Diamond Member
Sep 18, 2011
3,216
733
136
I have to continue exploration, but here goes:
Cannonlake consumer, Icelake consumer, and Tigerlake consumer will not see the channel.

The channel is the socket LGA series. The above three will not see it, what are consumer going to get instead?
2019 -> Skylake Revision 4
2020 -> Bottom-up new core

Intel is skipping over 10nm in the channel consumer market for 7nm. Skylake Octo-core Gen 2(i9-9900K refresh) to New-core on 7nm.

Particulars of the new core allows it to operate as one HP core or several LP cores. In the vein of similarity as POWER9's SMT4(24-core) or SMT8(12-core) same die/same amount of slices designs. Intel's version however allows for user control so core partition 0/1/2 can be HP while 3 can be LP. Except, I'm probably butchering it and there is also a hint of a hybrid mode(1 Mid core + x LP cores) as well.
 

NostaSeronx

Diamond Member
Sep 18, 2011
3,216
733
136
No. Murthy clarified that the 10nm parts on shelves in H2'19 (if you believe that date) will indeed be for consumers, and servers will "ship soon after"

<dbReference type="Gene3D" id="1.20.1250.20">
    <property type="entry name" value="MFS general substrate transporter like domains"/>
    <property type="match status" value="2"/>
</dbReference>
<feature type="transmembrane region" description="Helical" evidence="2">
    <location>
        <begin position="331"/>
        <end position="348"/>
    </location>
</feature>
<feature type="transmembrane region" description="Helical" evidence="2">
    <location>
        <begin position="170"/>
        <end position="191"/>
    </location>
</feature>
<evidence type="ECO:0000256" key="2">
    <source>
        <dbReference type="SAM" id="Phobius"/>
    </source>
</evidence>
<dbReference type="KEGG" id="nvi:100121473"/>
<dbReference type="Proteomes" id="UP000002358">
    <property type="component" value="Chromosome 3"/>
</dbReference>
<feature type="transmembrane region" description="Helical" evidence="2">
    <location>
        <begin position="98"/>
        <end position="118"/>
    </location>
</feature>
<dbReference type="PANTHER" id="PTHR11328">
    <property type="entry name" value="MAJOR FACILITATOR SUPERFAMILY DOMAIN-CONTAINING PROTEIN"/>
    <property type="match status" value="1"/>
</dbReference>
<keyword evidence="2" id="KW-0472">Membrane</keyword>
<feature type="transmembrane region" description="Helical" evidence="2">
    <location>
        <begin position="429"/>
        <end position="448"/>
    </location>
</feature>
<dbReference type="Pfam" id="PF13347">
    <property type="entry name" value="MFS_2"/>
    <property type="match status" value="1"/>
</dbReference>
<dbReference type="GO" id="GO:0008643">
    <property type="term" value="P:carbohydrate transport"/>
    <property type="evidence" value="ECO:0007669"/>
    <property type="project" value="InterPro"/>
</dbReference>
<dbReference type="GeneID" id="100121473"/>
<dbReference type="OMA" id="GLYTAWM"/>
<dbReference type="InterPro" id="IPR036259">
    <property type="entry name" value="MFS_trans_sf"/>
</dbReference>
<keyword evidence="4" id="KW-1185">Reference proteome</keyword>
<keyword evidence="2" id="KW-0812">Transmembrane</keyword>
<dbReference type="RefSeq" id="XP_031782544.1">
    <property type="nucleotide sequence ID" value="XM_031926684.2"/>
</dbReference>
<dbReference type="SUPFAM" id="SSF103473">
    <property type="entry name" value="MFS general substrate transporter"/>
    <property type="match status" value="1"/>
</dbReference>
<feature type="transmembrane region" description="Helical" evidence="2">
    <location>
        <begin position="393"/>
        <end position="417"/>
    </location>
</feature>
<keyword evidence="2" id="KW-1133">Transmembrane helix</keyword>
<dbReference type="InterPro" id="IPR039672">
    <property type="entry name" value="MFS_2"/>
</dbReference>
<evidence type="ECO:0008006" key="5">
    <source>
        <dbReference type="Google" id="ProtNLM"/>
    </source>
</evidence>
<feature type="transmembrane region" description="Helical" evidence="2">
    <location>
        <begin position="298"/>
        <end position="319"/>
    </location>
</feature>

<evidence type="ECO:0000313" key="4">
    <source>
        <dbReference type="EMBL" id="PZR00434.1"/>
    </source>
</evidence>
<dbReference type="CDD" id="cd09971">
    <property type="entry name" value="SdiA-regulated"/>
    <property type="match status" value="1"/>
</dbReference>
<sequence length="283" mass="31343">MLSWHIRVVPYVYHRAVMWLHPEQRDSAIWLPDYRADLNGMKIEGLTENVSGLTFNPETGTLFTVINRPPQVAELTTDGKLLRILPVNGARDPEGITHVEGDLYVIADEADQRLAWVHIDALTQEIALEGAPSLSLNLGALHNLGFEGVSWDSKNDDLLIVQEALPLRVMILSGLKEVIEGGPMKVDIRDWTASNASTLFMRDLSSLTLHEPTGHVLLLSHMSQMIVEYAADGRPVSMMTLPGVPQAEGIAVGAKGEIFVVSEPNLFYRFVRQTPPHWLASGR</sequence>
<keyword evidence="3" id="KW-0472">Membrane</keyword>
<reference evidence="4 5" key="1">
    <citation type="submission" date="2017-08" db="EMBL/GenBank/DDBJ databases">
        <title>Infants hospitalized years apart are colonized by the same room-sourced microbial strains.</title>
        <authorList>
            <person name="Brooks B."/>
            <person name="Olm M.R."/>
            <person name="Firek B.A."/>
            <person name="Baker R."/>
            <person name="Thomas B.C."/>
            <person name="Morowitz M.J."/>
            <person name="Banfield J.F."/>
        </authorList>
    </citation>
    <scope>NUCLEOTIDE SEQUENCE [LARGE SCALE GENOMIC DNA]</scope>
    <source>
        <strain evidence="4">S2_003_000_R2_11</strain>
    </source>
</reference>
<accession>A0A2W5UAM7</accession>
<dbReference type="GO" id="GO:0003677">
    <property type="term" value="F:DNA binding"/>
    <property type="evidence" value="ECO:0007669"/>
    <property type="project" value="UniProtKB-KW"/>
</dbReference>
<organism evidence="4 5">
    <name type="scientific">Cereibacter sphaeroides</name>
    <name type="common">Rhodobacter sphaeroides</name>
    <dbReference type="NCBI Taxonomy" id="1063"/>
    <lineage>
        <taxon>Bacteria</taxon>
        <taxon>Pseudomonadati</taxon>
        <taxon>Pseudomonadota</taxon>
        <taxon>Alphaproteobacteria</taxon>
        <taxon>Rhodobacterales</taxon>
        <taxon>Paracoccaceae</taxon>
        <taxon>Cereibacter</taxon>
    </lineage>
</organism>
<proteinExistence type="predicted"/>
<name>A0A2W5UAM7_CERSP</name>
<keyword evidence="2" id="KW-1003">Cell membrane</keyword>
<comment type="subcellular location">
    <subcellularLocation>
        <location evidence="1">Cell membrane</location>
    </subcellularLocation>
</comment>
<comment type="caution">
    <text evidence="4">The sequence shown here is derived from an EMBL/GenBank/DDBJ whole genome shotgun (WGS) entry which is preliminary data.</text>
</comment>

OEM parts are for 10nm, Channel parts are 14nm till 7nm.

i7-8559U -> Refresh 1 -> Icelake-U(BGA) + Icelake-SP(BGA)
While, LGA series will go from Skylake Refreshes to new core.

Icelake-U will still appear in systems. It just won't be PUT THE CPU in the socket sort of system.
 

Dayman1225

Golden Member
Aug 14, 2017
1,007
591
106
So when can we expect a successor to 9700K/9900K on desktop? Will it be delayed because of 10/7nm?
Depends on what Intel means by "client systems" in Holiday 2019, if its ICL S/U/Y then you can expect it in Holiday 2019, if its ICL U/Y then expect it sometime in 2020.
 

IntelUser2000

Elite Member
Oct 14, 2003
7,250
1,839
136
The term holiday is a bit vague when it comes to Intel. Last year KBL-R was described as holiday refresh.
While the CPU might have been available immediately on the launch date, laptops take extra time, so Holiday Refresh is accurate. If it was an LGA SKU yea, the date launched is date you could buy. Laptops need extra work.

The earlier geekbench leak had Icelake with 256 kb (although the L1D got bumped).
You mean the one with absurd latency figures and later flagged as inaccurate?
 

jpiniero

Diamond Member
Oct 1, 2010
8,911
1,645